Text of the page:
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Rookies Find Ways to Impress at Camp

Posted May 12, 2018

Even without pads or contact, the Buccaneers' draft picks have made a good first impression on the team's coaching staff in this weekend's rookie mini-camp

A quarterback can stand out in virtually any sort of team practice. A big arm or a pinpoint pass is evident whether the throws are going to uncovered receivers or through a tight window of the defense. Likewise, a receiver can catch a coach's eye with a leaping catch, and a running back can show off his sharp cuts even when no one is trying to tackle him.

It's not that simple for some of the other players on the field. The Tampa Bay Buccaneers are holding a rookie mini-camp this weekend, and as is the NFL rule for all offseason work, they can't put their players in pads or have them hit each other. For the guys in the trenches, that tends to eliminate much of what they would do on a normal full-speed snap. Linebackers and defensive backs might flash with an interception, but they can't really show off how well they can hit when only making phantom tackles on air.

Still, within the framework of what is allowed this weekend at One Buccaneer Place, some players are managing to impress the coaches. After Friday's field session, Head Coach Dirk Koetter indicated that he had seen some intriguing talent among the 30-odd players in camp on tryout contracts. That could lead to a few roster additions in the days ahead. And on Saturday, Koetter mentioned a few ways in which the Buccaneers' draft picks – who already have safe spots on the 90-man roster – had made a noticeable impression.

For instance, offensive lineman Alex Cappa, plucked out of Division II school Humboldt State in the third round, is already proving to be a quick learner. That's particularly important in his case because the Buccaneers' envision him providing depth all over the offensive line. The scouting report on Cappa leans heavily on descriptors like "mean streak," but he can't really show that off until the pads go on. For now, he's impressing with his mind instead.

"He’s sharp, very sharp," said Koetter. "That’s one thing – when you don’t have the pads on, the thing you can learn about these guys is how sharp they are and how quick they pick up, how naturally football comes to them. He’s one that definitely fits in that category."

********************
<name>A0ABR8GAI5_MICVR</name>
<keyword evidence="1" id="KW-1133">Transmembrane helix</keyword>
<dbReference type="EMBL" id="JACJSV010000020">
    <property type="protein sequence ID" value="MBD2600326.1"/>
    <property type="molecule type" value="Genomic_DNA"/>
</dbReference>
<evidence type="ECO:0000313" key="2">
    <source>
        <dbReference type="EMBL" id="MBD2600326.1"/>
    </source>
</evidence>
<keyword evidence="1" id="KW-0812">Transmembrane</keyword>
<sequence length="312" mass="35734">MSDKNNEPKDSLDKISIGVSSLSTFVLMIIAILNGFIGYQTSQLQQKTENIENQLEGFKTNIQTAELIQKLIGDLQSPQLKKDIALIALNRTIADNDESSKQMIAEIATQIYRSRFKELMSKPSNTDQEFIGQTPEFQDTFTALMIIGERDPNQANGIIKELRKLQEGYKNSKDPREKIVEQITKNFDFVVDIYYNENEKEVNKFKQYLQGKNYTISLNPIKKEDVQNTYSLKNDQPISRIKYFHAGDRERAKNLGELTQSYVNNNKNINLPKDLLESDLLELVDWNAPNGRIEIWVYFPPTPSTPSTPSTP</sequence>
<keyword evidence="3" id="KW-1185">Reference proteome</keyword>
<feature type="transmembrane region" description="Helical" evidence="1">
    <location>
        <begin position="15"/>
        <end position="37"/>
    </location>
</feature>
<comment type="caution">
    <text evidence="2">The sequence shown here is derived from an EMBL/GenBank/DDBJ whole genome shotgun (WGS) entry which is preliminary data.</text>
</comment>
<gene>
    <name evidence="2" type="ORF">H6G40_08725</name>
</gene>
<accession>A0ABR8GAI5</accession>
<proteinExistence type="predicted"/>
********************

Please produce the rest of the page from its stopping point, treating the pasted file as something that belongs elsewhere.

The pads don't go on until training camp, so for now the offensive and defensive linemen will continue with their shadow-boxing. That might get a little tedious for some of the veteran big men who have good grasps on the playbook, but there's still plenty of value in it for a rookie like Cappa who can work on his footwork and knowing where to be.

"It's a lot of obviously just learning the offense, learning the vernacular and everything like that," said Cappa. "Just being exposed to more every day and trying to learn. I think everybody wants to wear pads. It's good though; it makes it more mental, which is good and you can focus on the details."

There's a little freer rein in the secondary, where defensive backs can mirror route-runners and try to get between them and the football. There's no press coverage, though, which is what second-round cornerback Carlton Davis primarily played in his last two seasons at Auburn. He'll get a bigger dose of off coverage with the Buccaneers, so this weekend's work is actually a good early test for him. So far, he's passing that test with flying colors.

"After looking at the tape last night, Carlton probably had one of the best days on defense of anybody out there yesterday," said Koetter. "He did a good job. We already knew he was a good player in press coverage, but we wanted to see him play some off coverage as well. He did a really good job. His form tackling – for football on air – was good. We were fired up about the way he played yesterday."

Davis did learn off coverage earlier in his time at Auburn, so the base of knowledge was there. This weekend gave him an opportunity to bring it back to the surface, and he's pleased with the transition so far.

"So, just coming here, it takes time to just getting back to playing off and get comfortable with it," said Davis. "So, it wasn’t a huge step for me, but I guess I am back acclimated with it and I am comfortable now."

Some teams around the NFL have taken to using their rookie camp as a teaching-only opportunity, eliminating the actual on-field practices in order to reduce the possibility of injury. The Buccaneers obviously see the value in getting on the field, and they'll be out there again in the weeks to come, albeit none of it mandatory for the players. Most choose to participate, and the offseason program will be even more productive now that the new rookies will be joining in with the veterans. After one more week in Phase II of the NFL's offseason setup, Phase III and OTAs will begin on May 22. For now, the Buccaneers are making the most of their three days with the rookies only, even if they can't truly approximate real football.

"Of course there’s always stuff that stands out," said Koetter. "There’s always stuff that stands out, both positive and negative. We’re excited about the draft picks. The guys that we keep on top of the draft picks, they get to stay here for the next five weeks, so they’ll be working with the vets on Monday and this is just kind of the kickoff to that."